Churches account for a significant amount of this country’s built heritage. Many towns and villages see their church buildings as major landmarks and something without which local life would not be the same. And yet a fraction of the public money available to preserve our heritage goes on maintaining churches.
Churches are very expensive things to maintain, especially as many of them are listed. Many parishes simply do not have enough money to keep them up. The Church of England equally does not have the central resources to do so. As yet people expect the churches to be there almost as a birthright.
It is probably sacrilegious to say so but the current trials and tribulations at HMV strike me and many others in much the same way. Record shops used to be religious communities in their own right. Indeed when I was a teenager, visiting HMV in Oxford Street was almost like a pilgrimage. It was a place where I could look out the more obscure records that my local WH Smith would not stock. Hours could be spent browsing the racks of vinyl records before emerging into the afternoon sunlight which a number of new acquisitions that I could not wait to get home and listen to (OK it was a pain to take them back if they were scratched but we won’t dwell on that).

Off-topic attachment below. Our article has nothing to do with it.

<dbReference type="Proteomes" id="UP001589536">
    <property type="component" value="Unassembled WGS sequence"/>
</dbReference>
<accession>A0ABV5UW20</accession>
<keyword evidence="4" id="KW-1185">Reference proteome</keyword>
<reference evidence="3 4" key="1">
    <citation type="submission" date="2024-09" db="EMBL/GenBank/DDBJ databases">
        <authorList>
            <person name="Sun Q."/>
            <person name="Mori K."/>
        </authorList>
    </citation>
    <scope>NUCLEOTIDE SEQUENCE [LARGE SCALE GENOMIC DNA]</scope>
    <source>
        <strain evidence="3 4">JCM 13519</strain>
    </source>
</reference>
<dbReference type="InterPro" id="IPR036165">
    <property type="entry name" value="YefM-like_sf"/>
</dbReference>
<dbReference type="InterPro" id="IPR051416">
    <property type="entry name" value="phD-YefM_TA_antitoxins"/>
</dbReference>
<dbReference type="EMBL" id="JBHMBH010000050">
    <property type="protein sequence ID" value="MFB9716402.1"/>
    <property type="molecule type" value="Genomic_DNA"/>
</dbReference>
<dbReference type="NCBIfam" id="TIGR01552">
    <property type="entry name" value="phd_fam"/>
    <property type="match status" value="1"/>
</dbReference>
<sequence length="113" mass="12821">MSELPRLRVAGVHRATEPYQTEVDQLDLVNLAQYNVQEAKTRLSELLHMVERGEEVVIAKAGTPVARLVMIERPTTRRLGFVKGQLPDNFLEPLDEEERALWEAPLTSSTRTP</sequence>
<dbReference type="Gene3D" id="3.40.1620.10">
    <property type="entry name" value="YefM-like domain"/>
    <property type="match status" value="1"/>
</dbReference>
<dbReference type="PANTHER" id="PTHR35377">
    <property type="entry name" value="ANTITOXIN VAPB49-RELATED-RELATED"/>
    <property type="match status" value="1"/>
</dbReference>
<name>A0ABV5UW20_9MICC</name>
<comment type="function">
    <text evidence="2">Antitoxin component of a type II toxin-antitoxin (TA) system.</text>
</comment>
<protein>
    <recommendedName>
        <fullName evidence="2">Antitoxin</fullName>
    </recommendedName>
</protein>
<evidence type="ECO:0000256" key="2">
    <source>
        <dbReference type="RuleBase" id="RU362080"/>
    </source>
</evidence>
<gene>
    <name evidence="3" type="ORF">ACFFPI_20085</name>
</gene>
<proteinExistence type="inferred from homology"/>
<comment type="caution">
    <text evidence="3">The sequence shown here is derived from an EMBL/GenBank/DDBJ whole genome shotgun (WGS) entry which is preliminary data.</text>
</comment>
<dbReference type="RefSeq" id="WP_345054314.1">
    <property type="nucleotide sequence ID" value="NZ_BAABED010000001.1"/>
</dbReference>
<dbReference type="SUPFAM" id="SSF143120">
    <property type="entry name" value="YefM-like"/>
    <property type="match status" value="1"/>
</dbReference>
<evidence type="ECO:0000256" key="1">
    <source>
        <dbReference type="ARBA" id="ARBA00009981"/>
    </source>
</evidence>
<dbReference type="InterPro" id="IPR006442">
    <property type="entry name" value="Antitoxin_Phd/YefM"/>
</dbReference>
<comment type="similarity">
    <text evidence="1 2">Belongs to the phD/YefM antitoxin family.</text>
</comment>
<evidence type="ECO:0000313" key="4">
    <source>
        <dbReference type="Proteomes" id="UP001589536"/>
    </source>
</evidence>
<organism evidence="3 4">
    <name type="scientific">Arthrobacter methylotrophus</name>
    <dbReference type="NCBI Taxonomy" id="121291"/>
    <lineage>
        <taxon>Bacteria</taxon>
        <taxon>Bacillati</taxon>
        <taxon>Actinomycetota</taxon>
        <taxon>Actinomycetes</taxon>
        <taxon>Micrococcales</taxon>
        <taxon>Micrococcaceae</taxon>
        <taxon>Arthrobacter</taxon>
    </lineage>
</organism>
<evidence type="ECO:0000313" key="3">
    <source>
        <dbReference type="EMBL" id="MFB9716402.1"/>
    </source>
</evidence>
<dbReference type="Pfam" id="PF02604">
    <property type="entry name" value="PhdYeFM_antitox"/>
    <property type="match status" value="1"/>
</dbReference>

Up until a few years ago I did spend significant sums of money in HMV but like a number of people I now buy or download online. The reason – it is just so much cheaper (oh and HMV no longer seems to stock vinyl). It is still fun to browse there but clearly not enough such that I am prepared to pay for it.
I guess much of this mirrors what is happening in high streets up and down the land especially since the demise of Woolworths. Indeed years and years ago there used to be a couple of record shops in my local high street. Of course they disappeared when people started buying discounted records at WH Smith or Virgin Megastores (remember them?) or HMV.
People want their churches to stay as churches but would not dream of worshipping in them. Shoppers bemoan the demise of the high street and their local shops as they scurry into Tesco for their weekly shop. I will continue to download music or buy it from Amazon while regretting the disappearance of local record shops. We get what we pay for – and if we are not prepared to pay for it then perhaps we should not be surprised if it no longer exists.